Jan Lännergren

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Prolonged activation of skeletal muscle leads to a decline of force production known as fatigue. In this review we outline the ionic and metabolic changes that occur in muscle during prolonged activity and focus on how these changes might lead to reduced force. We discuss two distinct types of fatigue: fatigue due to continuous high-frequency stimulation(More)
The respiratory and limb skeletal muscles become weakened in sepsis, congestive heart failure, and other inflammatory diseases. A potential mediator of muscle weakness is tumor necrosis factor (TNF)-alpha, a cytokine that can stimulate muscle wasting and also can induce contractile dysfunction without overt catabolism. This study addressed the latter(More)
1. Isometric tension responses to electrical stimulation have been studied at 7.5 37.5 degrees C in single, intact fibres of the flexor digitorum brevis muscle of the mouse. A large number of reproducible tetani could be obtained at temperatures less than or equal to 35 degrees C. 2. The tetanic force per cross-sectional area generated at 25.0 degrees C was(More)
Muscle performance declines during prolonged and intense activity; important components are a reduction in force production and shortening velocity and a prolongation of relaxation. In this review we consider how the changes in metabolites (particularly H+, inorganic phosphate (Pi), ATP and ADP) and changes in sarcoplasmic reticulum Ca2+ release lead to the(More)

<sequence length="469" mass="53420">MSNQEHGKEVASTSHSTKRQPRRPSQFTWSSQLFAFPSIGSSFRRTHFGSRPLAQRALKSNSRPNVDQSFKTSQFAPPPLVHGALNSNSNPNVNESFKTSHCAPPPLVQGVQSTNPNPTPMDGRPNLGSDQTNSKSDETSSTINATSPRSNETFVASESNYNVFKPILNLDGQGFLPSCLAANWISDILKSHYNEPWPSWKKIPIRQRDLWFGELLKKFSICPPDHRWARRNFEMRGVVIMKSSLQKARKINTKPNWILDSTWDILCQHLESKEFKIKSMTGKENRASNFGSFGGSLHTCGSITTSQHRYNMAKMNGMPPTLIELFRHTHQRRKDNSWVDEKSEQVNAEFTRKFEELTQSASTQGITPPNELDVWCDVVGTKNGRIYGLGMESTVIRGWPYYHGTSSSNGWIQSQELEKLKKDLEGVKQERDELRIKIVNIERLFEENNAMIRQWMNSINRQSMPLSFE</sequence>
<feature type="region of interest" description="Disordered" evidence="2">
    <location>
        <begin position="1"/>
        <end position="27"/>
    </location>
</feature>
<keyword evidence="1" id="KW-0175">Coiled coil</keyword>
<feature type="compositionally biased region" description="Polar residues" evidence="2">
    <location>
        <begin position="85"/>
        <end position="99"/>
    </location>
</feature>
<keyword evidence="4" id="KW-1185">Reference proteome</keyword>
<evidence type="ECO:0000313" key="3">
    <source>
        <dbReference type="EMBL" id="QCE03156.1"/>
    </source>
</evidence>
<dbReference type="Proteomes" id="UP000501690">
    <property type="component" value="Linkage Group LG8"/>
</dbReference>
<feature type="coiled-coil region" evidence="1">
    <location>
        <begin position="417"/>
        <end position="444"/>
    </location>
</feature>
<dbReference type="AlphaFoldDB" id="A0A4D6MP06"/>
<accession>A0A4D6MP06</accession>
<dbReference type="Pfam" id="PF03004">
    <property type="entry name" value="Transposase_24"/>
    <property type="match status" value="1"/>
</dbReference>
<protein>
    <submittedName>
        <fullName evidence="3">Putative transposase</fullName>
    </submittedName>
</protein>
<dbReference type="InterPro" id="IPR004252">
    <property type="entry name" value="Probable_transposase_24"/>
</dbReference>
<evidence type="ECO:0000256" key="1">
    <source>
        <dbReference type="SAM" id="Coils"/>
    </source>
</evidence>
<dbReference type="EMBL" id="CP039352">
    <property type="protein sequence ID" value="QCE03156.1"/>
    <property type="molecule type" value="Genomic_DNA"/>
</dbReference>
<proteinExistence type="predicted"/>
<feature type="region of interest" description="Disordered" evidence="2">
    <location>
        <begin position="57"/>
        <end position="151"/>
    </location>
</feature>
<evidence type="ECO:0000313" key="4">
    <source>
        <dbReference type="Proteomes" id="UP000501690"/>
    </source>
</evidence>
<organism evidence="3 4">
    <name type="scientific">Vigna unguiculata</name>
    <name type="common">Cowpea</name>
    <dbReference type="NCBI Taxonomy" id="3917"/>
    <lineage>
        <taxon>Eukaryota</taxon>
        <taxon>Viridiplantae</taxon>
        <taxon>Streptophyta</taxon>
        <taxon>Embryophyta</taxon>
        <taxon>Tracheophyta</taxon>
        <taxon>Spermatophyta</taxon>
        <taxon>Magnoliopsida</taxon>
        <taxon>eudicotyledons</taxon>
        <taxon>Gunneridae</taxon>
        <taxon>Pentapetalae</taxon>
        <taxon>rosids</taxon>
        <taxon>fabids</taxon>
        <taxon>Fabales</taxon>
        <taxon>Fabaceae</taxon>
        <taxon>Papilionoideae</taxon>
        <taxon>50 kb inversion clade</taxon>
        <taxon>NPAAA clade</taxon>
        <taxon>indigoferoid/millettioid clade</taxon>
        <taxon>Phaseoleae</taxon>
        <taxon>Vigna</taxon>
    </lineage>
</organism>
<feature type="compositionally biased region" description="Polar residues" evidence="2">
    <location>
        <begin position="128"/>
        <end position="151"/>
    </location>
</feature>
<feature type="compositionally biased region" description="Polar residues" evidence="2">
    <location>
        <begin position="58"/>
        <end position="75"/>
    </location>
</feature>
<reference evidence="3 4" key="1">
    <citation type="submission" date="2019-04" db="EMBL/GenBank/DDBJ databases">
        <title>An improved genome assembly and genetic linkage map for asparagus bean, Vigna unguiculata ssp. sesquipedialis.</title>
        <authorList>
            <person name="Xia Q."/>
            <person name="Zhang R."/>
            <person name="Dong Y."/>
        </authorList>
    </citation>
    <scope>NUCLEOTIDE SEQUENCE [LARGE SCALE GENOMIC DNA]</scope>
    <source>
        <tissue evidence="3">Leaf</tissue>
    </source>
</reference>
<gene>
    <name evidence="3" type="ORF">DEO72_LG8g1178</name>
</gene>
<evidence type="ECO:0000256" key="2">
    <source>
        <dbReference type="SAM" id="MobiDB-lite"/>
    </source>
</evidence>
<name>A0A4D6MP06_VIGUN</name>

Force recovery from fatigue in skeletal muscle may be very slow. Gross morphological changes with vacuole formation in muscle cells during the recovery period have been reported and it has been suggested that this is the cause of the delayed force recovery. To study this we have used confocal microscopy of isolated, living muscle fibres from Xenopus and(More)
Isolated, living muscle fibres from either Xenopus or mouse were observed in a confocal microscope and t-tubules were visualized with sulforhodamine B. Observations were made before and after fatiguing stimulation. In addition, experiments were performed on fibres observed in an ordinary light microscope with dark-field illumination. In Xenopus fibres,(More)
The Schwann cell basal lamina (BL) is required for normal myelination. Loss or mutations of BL constituents, such as laminin-2 (alpha2beta1gamma1), lead to severe neuropathic diseases affecting peripheral nerves. The function of the second known laminin present in Schwann cell BL, laminin-8 (alpha4beta1gamma1), is so far unknown. Here we show that absence(More)
1. The effect of altered intracellular pH (pHi) on isometric contractions and shortening velocity at 12, 22 and 32 degrees C was studied in intact, single fibres of mouse skeletal muscle. Changes in pHi were obtained by exposing fibres to solutions with different CO2 concentrations. 2. Under control conditions (5% CO2), pHi (measured with carboxy SNARF-1)(More)
1. Single skeletal muscle fibres of Xenopus laevis were used to investigate the involvement of a mechano-sensitive link in excitation-contraction coupling (EC coupling). 2. Fibres were stimulated by intermittent tetani until tension fell to about 40% of its initial level. Fibres were then stressed either by briefly stretching the fibres to 120% of their(More)